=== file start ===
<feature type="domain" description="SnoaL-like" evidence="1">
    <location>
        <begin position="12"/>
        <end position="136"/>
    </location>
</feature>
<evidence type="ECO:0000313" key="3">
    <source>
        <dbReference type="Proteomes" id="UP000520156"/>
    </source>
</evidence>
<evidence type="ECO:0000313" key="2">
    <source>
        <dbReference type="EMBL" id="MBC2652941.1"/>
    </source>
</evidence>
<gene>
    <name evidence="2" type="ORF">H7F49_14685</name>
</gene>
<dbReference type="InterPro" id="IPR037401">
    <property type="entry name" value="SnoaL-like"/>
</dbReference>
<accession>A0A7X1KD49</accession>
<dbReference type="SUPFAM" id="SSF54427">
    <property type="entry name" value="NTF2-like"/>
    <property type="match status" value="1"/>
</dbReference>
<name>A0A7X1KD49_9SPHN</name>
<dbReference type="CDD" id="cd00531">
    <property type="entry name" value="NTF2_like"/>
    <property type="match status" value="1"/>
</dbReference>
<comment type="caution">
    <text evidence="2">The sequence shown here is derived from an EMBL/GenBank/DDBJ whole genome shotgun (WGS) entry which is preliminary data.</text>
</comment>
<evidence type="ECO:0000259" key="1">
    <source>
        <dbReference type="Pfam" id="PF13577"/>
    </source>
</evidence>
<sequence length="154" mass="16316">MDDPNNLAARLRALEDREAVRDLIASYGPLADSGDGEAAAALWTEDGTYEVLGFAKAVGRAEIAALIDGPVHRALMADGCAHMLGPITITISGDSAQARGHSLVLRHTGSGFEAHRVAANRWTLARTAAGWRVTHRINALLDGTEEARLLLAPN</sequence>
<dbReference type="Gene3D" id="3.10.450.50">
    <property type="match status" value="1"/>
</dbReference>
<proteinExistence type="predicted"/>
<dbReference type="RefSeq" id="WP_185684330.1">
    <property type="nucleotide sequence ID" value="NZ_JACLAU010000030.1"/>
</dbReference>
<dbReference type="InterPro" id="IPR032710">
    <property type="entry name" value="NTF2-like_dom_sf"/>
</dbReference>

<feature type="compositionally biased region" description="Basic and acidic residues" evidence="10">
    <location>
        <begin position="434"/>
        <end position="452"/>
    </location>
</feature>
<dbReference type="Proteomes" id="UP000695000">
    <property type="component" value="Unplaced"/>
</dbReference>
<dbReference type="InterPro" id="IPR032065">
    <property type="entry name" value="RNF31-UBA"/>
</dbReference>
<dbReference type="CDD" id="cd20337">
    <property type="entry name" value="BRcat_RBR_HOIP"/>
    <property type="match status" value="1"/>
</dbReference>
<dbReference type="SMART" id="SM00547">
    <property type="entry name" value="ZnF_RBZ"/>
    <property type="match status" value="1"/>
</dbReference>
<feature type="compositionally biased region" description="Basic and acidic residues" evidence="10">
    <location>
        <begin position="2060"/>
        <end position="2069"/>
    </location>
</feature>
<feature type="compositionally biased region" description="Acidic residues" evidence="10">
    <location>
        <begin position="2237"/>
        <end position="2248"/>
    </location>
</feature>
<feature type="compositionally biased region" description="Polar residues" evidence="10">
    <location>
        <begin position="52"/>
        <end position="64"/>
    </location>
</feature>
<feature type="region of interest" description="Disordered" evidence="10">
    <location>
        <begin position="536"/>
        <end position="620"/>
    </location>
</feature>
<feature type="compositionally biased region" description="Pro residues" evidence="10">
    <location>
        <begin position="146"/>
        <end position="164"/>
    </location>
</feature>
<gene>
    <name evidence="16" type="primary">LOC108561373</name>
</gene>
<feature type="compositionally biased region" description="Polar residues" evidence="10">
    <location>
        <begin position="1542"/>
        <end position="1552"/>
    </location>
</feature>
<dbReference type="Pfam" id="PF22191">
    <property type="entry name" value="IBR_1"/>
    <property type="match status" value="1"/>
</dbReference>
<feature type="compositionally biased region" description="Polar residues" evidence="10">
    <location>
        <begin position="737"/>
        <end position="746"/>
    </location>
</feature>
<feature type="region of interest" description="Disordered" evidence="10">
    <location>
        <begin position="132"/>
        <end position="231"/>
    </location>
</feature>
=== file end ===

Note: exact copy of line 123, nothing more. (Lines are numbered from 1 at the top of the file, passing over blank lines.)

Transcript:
        <begin position="132"/>